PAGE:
Detoured: Fabbing At The Art Institute Of Chicago

[Majenta Strongheart] is one of the talented folks who works at the SupplyFrame Design Lab, home to dozens of Hackaday meetups, the Hackaday Superconference, and when the shop floor isn’t filled with chairs, is the place where tons of awesome projects are fabricated. [Majenta]’s role at the Design Lab is a Staff Designer, where she’s responsible for working the machines, and holds the distinction of being in the room when the SawStop kicked for the first time. Don’t fret: it was mirrored acrylic.

Among [Majenta]’s other duties at the Design Lab is on the social media front, showing off the capabilities of other design spaces around the country. Her first video in this series is from her alma mater, the Art Institute of Chicago. In this video, [Majenta] takes a look at the incredible fabrication facilities found here.

The tour begins in an exceptionally well-equipped wood shop kitted out with panel saws, spindle sanders, bandsaws, and not enough clamps. From there, the tour moves over to the metal shop and — unique for the city of Chicago — a forge. A long time ago, after Philadelphia and New York were the tech centers of America, and before the Bay Area was the tech center of America, Chicago made everything. The forge at the Art Institute of Chicago is the last remaining place in the city where metal casting takes place. This space was grandfathered in, and still remains a place where students can cast objects out of bronze and aluminum.

The Art Institute of Chicago is a very, very well equipped space full of enough tools to make anything you want. If you’re looking for some inspiration on what your basement, garage, or local hackerspace should look like, you need only look at [Majenta]’s tour. You can check out the entire video below.

11 thoughts on “Detoured: Fabbing At The Art Institute Of Chicago

    1. Art Schools often have impressive workshops. I work at a “little” school in France, and we have a metal shop, wood shop, silk screening shop, ceramics shop, lots of different little tools, sound studio, lots of cameras / microphones / etc.. and, the part I’m responsible of, a kind of FabLab with 3D printers, laser cutter, CNC router, electronics, etc… We regularly work with concrete, plaster, resins and all other kind of weird stuff (today, just before leaving work, we were talking with a student about ways to do some kind of organ preservation like plastination or embalming, but on the cheap without harmful and hard to get chemicals)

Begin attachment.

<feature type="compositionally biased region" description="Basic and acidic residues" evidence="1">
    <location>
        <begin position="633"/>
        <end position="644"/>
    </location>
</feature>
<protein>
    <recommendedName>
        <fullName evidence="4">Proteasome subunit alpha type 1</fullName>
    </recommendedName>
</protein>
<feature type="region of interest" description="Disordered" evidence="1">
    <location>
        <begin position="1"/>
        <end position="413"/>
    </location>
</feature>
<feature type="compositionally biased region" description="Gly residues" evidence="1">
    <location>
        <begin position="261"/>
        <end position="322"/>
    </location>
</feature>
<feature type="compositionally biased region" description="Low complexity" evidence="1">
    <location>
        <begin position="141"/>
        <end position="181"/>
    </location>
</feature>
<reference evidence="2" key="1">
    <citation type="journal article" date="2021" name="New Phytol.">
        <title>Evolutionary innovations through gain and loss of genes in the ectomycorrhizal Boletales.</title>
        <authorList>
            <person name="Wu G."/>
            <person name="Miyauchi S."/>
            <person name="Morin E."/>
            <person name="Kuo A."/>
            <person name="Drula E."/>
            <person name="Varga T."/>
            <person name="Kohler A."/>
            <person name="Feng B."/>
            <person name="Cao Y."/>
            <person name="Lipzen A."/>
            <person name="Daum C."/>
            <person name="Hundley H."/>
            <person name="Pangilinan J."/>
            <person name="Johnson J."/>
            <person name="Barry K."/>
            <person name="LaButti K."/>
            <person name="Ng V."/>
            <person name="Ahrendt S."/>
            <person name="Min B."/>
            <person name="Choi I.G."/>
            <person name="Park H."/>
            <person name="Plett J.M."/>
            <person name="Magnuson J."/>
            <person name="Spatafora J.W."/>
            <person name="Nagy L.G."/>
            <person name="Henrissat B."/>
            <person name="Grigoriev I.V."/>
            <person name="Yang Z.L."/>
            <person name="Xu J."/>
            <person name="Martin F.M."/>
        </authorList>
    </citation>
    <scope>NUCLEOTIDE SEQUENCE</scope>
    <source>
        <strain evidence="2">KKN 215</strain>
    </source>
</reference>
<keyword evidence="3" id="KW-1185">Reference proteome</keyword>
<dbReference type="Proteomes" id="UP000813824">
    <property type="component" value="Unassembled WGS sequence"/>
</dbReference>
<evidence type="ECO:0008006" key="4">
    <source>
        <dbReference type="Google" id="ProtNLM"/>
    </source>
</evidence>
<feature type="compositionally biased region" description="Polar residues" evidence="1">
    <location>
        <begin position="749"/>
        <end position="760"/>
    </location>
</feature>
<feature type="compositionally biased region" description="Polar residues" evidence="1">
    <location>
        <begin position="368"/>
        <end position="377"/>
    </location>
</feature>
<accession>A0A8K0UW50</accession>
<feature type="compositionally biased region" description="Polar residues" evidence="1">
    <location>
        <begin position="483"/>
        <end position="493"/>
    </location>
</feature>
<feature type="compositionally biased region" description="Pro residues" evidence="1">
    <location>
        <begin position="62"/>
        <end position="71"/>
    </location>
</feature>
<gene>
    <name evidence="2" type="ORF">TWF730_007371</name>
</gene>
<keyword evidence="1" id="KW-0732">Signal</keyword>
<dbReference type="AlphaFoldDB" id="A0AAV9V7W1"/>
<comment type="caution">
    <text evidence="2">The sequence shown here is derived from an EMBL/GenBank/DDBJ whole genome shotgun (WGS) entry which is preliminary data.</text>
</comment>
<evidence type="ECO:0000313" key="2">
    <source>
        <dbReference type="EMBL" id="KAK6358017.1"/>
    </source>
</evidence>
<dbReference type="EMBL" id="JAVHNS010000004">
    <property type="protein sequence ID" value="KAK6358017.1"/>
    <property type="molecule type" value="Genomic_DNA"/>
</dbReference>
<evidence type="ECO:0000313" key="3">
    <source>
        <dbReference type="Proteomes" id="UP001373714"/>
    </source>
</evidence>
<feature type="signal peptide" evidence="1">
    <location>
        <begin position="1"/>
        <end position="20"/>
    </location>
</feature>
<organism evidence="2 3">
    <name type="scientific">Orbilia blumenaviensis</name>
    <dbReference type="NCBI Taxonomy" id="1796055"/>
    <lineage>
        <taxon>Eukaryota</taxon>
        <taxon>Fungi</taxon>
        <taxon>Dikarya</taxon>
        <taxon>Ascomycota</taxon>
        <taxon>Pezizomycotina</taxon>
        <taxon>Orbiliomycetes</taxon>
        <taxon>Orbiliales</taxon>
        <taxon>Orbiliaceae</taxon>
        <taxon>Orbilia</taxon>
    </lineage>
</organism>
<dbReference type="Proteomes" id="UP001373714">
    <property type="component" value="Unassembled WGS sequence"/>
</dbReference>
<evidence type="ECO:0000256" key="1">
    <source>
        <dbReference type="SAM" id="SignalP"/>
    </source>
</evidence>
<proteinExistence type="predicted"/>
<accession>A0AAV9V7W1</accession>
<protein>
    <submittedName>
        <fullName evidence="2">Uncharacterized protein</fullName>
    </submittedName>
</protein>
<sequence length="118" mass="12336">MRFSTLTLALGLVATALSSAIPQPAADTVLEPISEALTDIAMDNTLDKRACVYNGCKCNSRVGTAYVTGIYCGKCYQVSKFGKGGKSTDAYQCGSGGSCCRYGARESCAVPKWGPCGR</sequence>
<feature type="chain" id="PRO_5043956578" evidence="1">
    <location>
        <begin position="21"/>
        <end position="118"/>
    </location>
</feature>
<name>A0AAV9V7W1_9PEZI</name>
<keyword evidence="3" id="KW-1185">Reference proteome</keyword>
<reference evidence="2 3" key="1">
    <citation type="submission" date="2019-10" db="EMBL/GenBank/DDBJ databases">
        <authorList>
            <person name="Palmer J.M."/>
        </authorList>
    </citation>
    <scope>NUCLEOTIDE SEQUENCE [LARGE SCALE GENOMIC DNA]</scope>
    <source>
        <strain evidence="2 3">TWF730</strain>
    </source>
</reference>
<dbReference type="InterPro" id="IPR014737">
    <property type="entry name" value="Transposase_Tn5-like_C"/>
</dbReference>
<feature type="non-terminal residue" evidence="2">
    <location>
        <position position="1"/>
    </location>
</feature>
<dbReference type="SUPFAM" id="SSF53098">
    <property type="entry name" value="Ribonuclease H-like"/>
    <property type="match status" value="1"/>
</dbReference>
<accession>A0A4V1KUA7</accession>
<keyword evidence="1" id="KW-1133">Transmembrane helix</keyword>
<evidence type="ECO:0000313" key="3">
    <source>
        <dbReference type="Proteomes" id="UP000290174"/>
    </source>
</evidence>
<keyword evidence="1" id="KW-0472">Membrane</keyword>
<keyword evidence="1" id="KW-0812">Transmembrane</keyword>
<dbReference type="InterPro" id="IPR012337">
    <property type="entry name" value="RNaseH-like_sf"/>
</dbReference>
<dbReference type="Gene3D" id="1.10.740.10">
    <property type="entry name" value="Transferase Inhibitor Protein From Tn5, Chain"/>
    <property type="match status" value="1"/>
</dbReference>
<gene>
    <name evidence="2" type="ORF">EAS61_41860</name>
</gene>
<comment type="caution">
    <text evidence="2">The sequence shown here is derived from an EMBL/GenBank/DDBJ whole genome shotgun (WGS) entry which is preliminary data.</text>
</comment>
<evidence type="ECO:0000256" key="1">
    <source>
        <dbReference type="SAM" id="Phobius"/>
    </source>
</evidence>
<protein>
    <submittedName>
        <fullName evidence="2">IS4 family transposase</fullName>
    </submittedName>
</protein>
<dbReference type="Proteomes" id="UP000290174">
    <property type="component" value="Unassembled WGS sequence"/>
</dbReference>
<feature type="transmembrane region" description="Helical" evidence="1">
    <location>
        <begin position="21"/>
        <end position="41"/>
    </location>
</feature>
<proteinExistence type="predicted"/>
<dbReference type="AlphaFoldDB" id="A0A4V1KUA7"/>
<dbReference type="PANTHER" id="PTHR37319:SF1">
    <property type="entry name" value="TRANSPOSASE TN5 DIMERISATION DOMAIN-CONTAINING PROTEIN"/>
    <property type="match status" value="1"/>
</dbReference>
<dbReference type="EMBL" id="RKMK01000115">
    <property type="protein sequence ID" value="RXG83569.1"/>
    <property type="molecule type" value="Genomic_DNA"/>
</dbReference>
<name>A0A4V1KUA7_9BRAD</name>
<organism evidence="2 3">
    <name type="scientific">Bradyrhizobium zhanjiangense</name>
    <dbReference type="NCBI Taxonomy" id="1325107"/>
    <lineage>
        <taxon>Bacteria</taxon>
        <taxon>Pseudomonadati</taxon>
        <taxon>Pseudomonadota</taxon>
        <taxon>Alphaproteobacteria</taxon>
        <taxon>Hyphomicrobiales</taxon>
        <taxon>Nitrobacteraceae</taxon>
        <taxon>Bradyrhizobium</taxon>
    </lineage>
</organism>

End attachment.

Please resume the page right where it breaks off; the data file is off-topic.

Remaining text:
The philosophy is that you never know what you’ll need, and if money allows it, we always try to get new tools to work on new techniques. As soon as the HTC Vive was released, we got one, and we’re starting to see students make some nice Art in VR. By Art with a capital A, I don’t mean drawing with tiltbrush, but questioning the implications of technology on society (what does it mean to be physically in a space if your senses can’t distinguish between the VR world and the real world ?), stuff like that.
      So yeah, art schools are cool. If I knew that a dozen years earlier, I would have tried to enter one instead of doing webdesign :)

      1. And just to be clear : our students don’t really get a technical formation, just enough to make their projects. They are not welders, they can stick metal together just well enough to make a sculpture or a structure that don’t see too much load. They are not programmers or 3D modelers, just enough to get an arduino to do their bidding or have an object 3D printed.

        1. We don’t have that here, but some schools do. I know of schools with huge kilns, a foundry, or an offset press. It mostly depends on the professors and technicians working there and their medium of choice.

        2. Glassblowing requires some serious dedicated equipment. In particular, the oven that melts the glass has to be run 24/365, it’s not something that can be fired up when you need to use it because of the high temperature and the time required for the glass to liquefy. Glassblowing with simple rods and tubes is a different matter, a proper torch is all that is needed for small items.

          Getting the “feel” of the glass is the epitome of “if you don’t use it, you lose it”.. When I was in grad school I spoke to one of the glassblowers (chemistry) who said that he could tell a difference in his work on Friday vs. Monday (two days off). After I got tenure I taught a rudimentary scientific glassblowing class several times—straight joins, t-joins, bends, that sort of thing. Each time I taught, I had to get out the equipment and practice some hours to bring myself back up to snuff, even with simple stuff.

  1. “…when the SawStop kicked for the first time. Don’t fret: it was mirrored acrylic.”

    Something wrong with cutting mirrored acrylic on SawStop saws? I don’t understand. Is there something conductive in the material?

    BTW, pretty cool facility. I didn’t see it, I wonder what the welding lab looks like. I saw the CNC plasma cutter and some oxyacetylene cutting tables in the background.

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